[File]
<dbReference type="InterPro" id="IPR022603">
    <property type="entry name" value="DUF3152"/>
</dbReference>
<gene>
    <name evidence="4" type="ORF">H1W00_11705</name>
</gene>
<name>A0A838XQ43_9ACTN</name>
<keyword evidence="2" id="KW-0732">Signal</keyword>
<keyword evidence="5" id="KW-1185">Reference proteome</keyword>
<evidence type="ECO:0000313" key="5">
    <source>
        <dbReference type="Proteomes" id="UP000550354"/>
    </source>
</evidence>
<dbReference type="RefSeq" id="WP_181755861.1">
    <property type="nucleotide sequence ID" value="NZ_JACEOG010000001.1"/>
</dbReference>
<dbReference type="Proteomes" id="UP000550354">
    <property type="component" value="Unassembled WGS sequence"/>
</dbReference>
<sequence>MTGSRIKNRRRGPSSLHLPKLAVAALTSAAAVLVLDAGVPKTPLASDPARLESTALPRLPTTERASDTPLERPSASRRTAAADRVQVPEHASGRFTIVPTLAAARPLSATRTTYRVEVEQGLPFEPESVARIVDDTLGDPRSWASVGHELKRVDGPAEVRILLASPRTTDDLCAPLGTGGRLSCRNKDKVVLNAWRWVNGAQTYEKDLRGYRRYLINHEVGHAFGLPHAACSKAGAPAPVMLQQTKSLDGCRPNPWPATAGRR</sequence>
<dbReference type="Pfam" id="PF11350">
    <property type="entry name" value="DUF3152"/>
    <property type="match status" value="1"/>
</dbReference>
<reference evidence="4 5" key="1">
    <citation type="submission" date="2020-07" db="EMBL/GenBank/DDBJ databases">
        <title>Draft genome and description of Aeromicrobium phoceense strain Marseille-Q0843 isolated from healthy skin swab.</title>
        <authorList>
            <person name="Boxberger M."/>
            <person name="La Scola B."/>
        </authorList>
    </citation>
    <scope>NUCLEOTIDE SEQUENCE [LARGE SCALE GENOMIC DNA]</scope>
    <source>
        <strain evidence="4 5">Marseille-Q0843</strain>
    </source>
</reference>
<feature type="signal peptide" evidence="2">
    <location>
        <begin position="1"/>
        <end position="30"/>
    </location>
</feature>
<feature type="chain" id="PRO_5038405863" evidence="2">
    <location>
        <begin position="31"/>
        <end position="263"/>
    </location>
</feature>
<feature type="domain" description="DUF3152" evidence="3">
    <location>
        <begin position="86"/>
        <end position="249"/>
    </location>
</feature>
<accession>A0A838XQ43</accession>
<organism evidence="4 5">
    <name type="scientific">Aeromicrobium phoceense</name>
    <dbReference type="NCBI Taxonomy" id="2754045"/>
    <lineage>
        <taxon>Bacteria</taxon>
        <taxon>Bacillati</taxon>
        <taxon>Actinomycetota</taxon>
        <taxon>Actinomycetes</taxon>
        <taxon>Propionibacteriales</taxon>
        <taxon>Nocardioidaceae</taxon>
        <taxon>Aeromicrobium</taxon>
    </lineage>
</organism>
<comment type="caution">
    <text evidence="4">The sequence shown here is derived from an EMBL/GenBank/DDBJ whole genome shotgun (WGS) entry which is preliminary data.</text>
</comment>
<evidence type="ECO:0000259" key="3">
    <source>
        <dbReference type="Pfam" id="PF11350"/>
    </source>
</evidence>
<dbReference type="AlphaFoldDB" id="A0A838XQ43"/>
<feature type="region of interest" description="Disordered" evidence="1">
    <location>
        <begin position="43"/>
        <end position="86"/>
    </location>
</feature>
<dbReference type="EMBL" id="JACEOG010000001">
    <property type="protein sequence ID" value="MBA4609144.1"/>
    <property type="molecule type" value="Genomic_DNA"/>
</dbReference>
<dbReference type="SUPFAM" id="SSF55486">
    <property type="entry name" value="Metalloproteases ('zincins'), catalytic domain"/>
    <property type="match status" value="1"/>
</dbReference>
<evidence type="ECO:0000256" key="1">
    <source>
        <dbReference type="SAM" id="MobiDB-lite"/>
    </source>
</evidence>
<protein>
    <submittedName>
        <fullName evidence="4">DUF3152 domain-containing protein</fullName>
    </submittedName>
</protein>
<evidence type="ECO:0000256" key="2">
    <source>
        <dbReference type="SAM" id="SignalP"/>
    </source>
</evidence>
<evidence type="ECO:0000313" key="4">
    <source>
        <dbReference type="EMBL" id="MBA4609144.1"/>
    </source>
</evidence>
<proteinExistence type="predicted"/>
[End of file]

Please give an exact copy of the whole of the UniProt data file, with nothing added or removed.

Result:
<dbReference type="InterPro" id="IPR022603">
    <property type="entry name" value="DUF3152"/>
</dbReference>
<gene>
    <name evidence="4" type="ORF">H1W00_11705</name>
</gene>
<name>A0A838XQ43_9ACTN</name>
<keyword evidence="2" id="KW-0732">Signal</keyword>
<keyword evidence="5" id="KW-1185">Reference proteome</keyword>
<evidence type="ECO:0000313" key="5">
    <source>
        <dbReference type="Proteomes" id="UP000550354"/>
    </source>
</evidence>
<dbReference type="RefSeq" id="WP_181755861.1">
    <property type="nucleotide sequence ID" value="NZ_JACEOG010000001.1"/>
</dbReference>
<dbReference type="Proteomes" id="UP000550354">
    <property type="component" value="Unassembled WGS sequence"/>
</dbReference>
<sequence>MTGSRIKNRRRGPSSLHLPKLAVAALTSAAAVLVLDAGVPKTPLASDPARLESTALPRLPTTERASDTPLERPSASRRTAAADRVQVPEHASGRFTIVPTLAAARPLSATRTTYRVEVEQGLPFEPESVARIVDDTLGDPRSWASVGHELKRVDGPAEVRILLASPRTTDDLCAPLGTGGRLSCRNKDKVVLNAWRWVNGAQTYEKDLRGYRRYLINHEVGHAFGLPHAACSKAGAPAPVMLQQTKSLDGCRPNPWPATAGRR</sequence>
<dbReference type="Pfam" id="PF11350">
    <property type="entry name" value="DUF3152"/>
    <property type="match status" value="1"/>
</dbReference>
<reference evidence="4 5" key="1">
    <citation type="submission" date="2020-07" db="EMBL/GenBank/DDBJ databases">
        <title>Draft genome and description of Aeromicrobium phoceense strain Marseille-Q0843 isolated from healthy skin swab.</title>
        <authorList>
            <person name="Boxberger M."/>
            <person name="La Scola B."/>
        </authorList>
    </citation>
    <scope>NUCLEOTIDE SEQUENCE [LARGE SCALE GENOMIC DNA]</scope>
    <source>
        <strain evidence="4 5">Marseille-Q0843</strain>
    </source>
</reference>
<feature type="signal peptide" evidence="2">
    <location>
        <begin position="1"/>
        <end position="30"/>
    </location>
</feature>
<feature type="chain" id="PRO_5038405863" evidence="2">
    <location>
        <begin position="31"/>
        <end position="263"/>
    </location>
</feature>
<feature type="domain" description="DUF3152" evidence="3">
    <location>
        <begin position="86"/>
        <end position="249"/>
    </location>
</feature>
<accession>A0A838XQ43</accession>
<organism evidence="4 5">
    <name type="scientific">Aeromicrobium phoceense</name>
    <dbReference type="NCBI Taxonomy" id="2754045"/>
    <lineage>
        <taxon>Bacteria</taxon>
        <taxon>Bacillati</taxon>
        <taxon>Actinomycetota</taxon>
        <taxon>Actinomycetes</taxon>
        <taxon>Propionibacteriales</taxon>
        <taxon>Nocardioidaceae</taxon>
        <taxon>Aeromicrobium</taxon>
    </lineage>
</organism>
<comment type="caution">
    <text evidence="4">The sequence shown here is derived from an EMBL/GenBank/DDBJ whole genome shotgun (WGS) entry which is preliminary data.</text>
</comment>
<evidence type="ECO:0000259" key="3">
    <source>
        <dbReference type="Pfam" id="PF11350"/>
    </source>
</evidence>
<dbReference type="AlphaFoldDB" id="A0A838XQ43"/>
<feature type="region of interest" description="Disordered" evidence="1">
    <location>
        <begin position="43"/>
        <end position="86"/>
    </location>
</feature>
<dbReference type="EMBL" id="JACEOG010000001">
    <property type="protein sequence ID" value="MBA4609144.1"/>
    <property type="molecule type" value="Genomic_DNA"/>
</dbReference>
<dbReference type="SUPFAM" id="SSF55486">
    <property type="entry name" value="Metalloproteases ('zincins'), catalytic domain"/>
    <property type="match status" value="1"/>
</dbReference>
<evidence type="ECO:0000256" key="1">
    <source>
        <dbReference type="SAM" id="MobiDB-lite"/>
    </source>
</evidence>
<protein>
    <submittedName>
        <fullName evidence="4">DUF3152 domain-containing protein</fullName>
    </submittedName>
</protein>
<evidence type="ECO:0000256" key="2">
    <source>
        <dbReference type="SAM" id="SignalP"/>
    </source>
</evidence>
<evidence type="ECO:0000313" key="4">
    <source>
        <dbReference type="EMBL" id="MBA4609144.1"/>
    </source>
</evidence>
<proteinExistence type="predicted"/>